In the 1960’s France was looking for oil in the Sahara Desert. Citroen 2CVs were widely used at the time and several were in service in the Sahara. One mechanic had the excellent idea to make a four-wheel car with two engines. Imagine, a four-wheel drive car that could go anywhere, was reliable and very inexpensive to maintain. Both engines were designed to run fully independent of each other or with both running at the same time. Each engine had its own gas tank.
In France, Citroen decided to give this idea a try. It manufactured a small number of 2CVs known as the 5CV – (2 + 2 for the French Bureaucrat = 5.) About 600 of these cars were made – some for those working in the Sahara desert and some for a variety of others interested in an inexpensive four-wheel-drive car.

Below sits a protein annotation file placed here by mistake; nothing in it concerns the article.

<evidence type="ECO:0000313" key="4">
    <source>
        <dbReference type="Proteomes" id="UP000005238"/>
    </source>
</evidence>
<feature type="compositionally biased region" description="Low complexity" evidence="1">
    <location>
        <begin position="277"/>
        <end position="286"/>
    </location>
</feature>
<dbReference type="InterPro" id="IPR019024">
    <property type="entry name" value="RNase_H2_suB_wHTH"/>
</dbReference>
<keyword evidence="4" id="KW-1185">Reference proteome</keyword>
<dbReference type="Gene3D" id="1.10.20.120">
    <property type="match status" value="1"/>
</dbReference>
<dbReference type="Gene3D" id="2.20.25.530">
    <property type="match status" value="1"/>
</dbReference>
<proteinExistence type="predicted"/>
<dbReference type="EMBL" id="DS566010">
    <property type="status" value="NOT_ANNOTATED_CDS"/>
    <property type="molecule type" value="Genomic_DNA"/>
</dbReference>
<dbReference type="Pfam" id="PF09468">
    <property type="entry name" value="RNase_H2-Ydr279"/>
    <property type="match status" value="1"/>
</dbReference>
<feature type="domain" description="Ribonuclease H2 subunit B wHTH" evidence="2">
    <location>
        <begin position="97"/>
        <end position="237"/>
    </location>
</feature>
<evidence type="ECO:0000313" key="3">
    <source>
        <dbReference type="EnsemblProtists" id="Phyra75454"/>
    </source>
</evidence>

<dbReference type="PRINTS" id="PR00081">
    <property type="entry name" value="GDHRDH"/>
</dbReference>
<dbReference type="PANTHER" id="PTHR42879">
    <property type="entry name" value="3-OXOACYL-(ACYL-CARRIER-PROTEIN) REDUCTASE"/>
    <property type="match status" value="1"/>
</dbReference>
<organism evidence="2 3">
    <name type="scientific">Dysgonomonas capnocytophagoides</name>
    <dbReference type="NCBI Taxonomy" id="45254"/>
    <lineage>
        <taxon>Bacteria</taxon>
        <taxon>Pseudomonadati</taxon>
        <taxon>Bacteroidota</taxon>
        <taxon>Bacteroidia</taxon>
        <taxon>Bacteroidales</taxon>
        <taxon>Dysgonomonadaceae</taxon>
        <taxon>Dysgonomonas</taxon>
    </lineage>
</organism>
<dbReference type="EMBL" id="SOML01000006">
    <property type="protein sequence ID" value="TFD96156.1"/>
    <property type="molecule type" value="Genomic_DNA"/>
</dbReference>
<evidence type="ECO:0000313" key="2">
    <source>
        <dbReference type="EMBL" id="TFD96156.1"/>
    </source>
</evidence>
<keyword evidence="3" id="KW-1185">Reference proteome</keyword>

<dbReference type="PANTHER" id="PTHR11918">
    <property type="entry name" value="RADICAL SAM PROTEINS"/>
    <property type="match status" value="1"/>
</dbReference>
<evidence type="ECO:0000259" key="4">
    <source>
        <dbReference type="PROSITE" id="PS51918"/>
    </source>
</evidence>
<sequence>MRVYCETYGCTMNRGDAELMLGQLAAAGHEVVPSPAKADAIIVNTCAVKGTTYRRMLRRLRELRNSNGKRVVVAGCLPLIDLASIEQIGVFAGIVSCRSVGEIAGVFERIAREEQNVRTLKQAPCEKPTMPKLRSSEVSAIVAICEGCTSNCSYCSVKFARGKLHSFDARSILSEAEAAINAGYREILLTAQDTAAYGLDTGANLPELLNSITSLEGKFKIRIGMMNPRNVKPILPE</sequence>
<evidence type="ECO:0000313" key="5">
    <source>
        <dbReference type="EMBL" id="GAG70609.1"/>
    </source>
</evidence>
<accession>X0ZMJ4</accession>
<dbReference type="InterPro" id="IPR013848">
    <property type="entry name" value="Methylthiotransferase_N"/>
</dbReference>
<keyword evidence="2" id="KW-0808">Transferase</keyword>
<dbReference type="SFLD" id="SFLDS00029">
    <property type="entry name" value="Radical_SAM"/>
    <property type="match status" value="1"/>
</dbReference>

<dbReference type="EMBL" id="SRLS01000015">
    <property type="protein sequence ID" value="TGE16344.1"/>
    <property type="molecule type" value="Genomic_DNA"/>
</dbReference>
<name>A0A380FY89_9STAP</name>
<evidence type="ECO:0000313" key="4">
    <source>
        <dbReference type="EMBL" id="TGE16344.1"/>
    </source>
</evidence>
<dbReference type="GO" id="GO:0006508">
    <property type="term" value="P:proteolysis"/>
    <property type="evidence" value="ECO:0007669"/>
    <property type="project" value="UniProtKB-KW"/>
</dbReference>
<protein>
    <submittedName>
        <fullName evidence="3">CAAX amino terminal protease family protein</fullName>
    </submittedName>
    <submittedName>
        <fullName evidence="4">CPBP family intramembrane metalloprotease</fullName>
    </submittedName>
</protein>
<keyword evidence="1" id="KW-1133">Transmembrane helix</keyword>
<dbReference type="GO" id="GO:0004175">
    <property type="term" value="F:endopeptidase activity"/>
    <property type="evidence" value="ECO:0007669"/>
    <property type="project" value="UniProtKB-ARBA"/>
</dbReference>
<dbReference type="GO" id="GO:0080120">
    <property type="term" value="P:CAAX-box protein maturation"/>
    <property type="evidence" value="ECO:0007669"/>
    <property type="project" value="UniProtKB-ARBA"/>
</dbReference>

The Sahara was fairly different than the typical 2CV. Its suspension was beefed up and the tires were larger. A sheet of metal covered the entire undercarriage of the car. It had a hydraulic clutch and the throttles and gearboxes depended on rods and cables. A small lever installed under the hood allowed the use of the front engine, the rear engine or both engines. On the dashboard, there are two ignition keys, two starter buttons and two chokes.